Spanish Heath (Erica lusitanica)

Family: Ericaceae

Growth Habit: A small to medium sized woody shrub, Spanish Heath can grow to 2.5 m in suitable conditions.  Leaves are small, fine and pine like, 4-7 mm long. Young stems have unbranched hairs 1 mm long. It usually grows as a dense multi-stemmed bush, however inappropriate slashing can thicken it up so that can becomes more hedge like.

Type of Plant: Evergreen, woody erect shrub

Flowers: Small, rounded, bell shaped flowers, 4-5 mm long, are white to pale pink in colour and are borne in large clusters at the end of branches.

Fruit/Seed: Each Spanish Heath bush is capable of producing millions of small, speck like seeds.

Dispersal: Wind and water easily carry the small seeds. Any machinery that passes through or over the bushes when in flower and/or seed is likely to pick up and carry the seed further.

Differentiated from the similar Heath species:

  • Spanish Heath (E. lusitanica):  Larger flowers 4-5 mm. Leaves long, narrow and generally crowded in whorls of 4. Young stems have unbranched hairs 1mm long. Flowers winter to spring.
  • Besom Heath (E. scorparia):  Flowers white  / green to reddish, bell-shaped, 1–2 mm long; in spring to summer. Leaves 3.5–7 mm long, in well spaced whorls of 3 or 4. Young stems hairless. Large lignotuber.
  • Tree Heath (E. arborea): Not yet in the Tamar. Tall shrub to 5 metres. Slightly larger white flowers 2-3 mm long. Leaves long, narrow and generally crowded in whorls of 4. Young stems with branched hairs 1 mm long.
  • Berry Heath (E. baccans): Not known to be in the Tamar. Flowers are bright pink (magenta), globular, approx. 5 mm long, in bunches at stem tips. Leaves up to 9 mm long in whorls of 4. Young stems are hairless.
  • The native Ericas tend to be smaller, more sparse bushes. They flower at the same time as Spanish Heath but can be distinguished from it by having more angular flowers which are usually red or white in colour and leaves which are to more prickly and triangular in shape.

Distribution: Spanish Heath can be found in most areas of Tasmania. Originally planted for the dried flower market many years ago, it now is well established along roadsides, in run down pasture and in wastelands. Once it is established in these areas, it is able to invade surrounding bush lands. Spanish Heath is an environmental weed. It does not survive in well maintained and grazed pasture.

Status: Spanish Heath is a declared weed in Tasmania. It has the potential for economic impact as it can invade agricultural land used for grazing. The potential costs of removing it from conservation areas is enormous. It is capable of completely overwhelming the native vegetation. Present roadside management, slashing when seeding, is enhancing the spread of this weed throughout the state.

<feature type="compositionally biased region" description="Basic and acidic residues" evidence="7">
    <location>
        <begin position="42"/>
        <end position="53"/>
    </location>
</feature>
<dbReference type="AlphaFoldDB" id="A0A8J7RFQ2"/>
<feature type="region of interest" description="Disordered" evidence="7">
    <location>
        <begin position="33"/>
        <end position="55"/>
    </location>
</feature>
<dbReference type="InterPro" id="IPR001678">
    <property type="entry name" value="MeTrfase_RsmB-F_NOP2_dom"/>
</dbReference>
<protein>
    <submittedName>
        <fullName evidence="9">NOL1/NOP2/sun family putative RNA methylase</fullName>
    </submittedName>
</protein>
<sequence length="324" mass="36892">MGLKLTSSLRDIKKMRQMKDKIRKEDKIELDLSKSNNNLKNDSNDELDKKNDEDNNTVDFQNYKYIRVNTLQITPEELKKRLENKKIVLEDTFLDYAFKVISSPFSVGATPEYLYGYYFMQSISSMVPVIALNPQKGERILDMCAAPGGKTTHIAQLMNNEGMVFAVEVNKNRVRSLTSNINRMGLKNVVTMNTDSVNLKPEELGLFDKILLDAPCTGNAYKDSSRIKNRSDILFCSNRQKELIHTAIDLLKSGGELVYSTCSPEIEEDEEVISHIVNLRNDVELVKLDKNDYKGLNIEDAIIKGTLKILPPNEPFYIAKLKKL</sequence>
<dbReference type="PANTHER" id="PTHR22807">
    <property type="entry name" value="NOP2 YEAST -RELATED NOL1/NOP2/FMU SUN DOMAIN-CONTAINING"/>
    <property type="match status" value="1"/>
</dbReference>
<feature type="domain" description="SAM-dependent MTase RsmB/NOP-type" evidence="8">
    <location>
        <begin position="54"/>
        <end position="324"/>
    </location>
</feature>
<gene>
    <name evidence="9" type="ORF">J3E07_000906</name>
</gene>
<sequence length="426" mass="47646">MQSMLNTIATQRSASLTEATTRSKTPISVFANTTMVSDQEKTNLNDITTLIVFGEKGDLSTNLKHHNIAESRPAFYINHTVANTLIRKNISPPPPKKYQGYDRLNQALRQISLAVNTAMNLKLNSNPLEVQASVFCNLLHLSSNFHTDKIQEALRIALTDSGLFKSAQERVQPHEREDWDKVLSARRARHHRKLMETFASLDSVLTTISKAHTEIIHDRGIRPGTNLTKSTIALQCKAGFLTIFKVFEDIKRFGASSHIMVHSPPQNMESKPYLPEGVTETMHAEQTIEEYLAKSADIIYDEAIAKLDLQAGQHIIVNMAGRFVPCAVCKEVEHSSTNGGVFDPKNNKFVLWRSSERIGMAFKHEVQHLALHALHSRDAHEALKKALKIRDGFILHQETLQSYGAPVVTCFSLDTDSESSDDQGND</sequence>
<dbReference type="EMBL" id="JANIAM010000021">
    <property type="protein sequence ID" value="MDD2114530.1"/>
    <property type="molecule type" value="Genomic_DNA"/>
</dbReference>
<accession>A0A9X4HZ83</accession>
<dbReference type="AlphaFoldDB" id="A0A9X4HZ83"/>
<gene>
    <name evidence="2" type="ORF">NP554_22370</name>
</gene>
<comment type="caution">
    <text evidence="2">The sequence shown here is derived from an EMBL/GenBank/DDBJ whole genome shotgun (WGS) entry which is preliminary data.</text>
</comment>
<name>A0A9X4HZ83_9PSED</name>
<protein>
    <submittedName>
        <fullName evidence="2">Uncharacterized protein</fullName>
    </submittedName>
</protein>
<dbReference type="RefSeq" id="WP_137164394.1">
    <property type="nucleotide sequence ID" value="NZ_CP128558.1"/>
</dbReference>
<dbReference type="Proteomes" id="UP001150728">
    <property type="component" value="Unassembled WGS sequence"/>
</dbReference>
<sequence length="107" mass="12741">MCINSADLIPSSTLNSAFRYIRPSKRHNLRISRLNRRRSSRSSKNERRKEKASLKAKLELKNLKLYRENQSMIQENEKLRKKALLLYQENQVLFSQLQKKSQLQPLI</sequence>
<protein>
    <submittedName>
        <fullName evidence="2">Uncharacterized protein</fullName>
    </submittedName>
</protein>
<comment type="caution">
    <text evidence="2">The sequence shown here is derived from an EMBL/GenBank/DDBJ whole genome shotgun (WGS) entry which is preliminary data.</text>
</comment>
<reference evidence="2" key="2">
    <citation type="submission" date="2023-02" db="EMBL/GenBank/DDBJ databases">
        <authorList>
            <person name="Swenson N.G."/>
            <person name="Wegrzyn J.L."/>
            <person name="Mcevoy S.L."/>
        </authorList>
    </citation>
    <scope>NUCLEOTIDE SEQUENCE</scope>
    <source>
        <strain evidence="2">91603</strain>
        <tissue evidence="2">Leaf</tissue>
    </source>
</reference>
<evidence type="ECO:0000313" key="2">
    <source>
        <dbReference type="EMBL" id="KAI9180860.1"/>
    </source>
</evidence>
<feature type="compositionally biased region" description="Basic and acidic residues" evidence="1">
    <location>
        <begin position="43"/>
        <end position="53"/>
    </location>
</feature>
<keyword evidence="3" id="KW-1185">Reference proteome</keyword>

Weed Impact:

  • Spanish Heath is highly invasive. Now that it is well established on the road sides, its range is rapidly expanding. It is now so common that many people think it is a native. Indiscriminate roadside slashing is spreading  the spread the weed.
  • Once established along the roads it moves into bush lands, completely dominating the under-story and out competing the native heath land vegetation.
  • Very competitive in nutrient poor soils.
  • Readily invades and takes over grassland and heathland, dominating sites and resulting in a loss of pasture and native species.
  • Easily spread along roadsides and then into neighbouring agricultural and native vegetation areas.
  • Invades grasslands and therefore changes habitat for species requiring grassy systems.
  • Unpalatable to stock.
  • Known to cause serious growth problems in crop plants, particularly grass and clover species due to allelopathic properties.
  • Readily spreads into bare areas after disturbance such as clearing and fire.
  • “Not palatable” – Not eaten by stock, only limited grazing by goats.
  • Highly resistant to fire and water logging, tolerant of drought and may be tolerant to salinity.

Control Methods:

  • Dispose of removed material carefully to avoid regeneration: burn if possible, otherwise pile where the plants won’t stem layer.
  • Ensure all machinery and equipment are clean and washed down when entering your property or leaving an infested areas. Washdown Guidelines for Weed and Disease Control.
  • Slashing (Jul – Oct). Slashing, while a temporary measure, will stop flowering/seeding if done during winter (flowering period).
  • Hand pulling (Feb – Jul). In autumn and winter (pre flowing) when soil is moist, hand pulling and grubbing is easy control method for minor infestations.
  • Ploughing (all year). The use of cultivation in dry sandy soil with a cultivation within 3 years has given control.
  • Education (all year). The general public needs to be educated that this plant is an environmental weed and should not be planted especially along roadsides.
  • Spraying (Nov – Feb). Herbicides such as Grazon can be used as a foliar spray (2.5 ml Grazon DS R/L). Glyphosate has also been suggested. Both Grazon and glyphosate could be applied (neat) as a cut stump or basal bark application. DPIPWE Herbicides for Control of Spanish Heath.
  • For more information on control visit DPIPWE website.

N.B. Always check the herbicide label before use.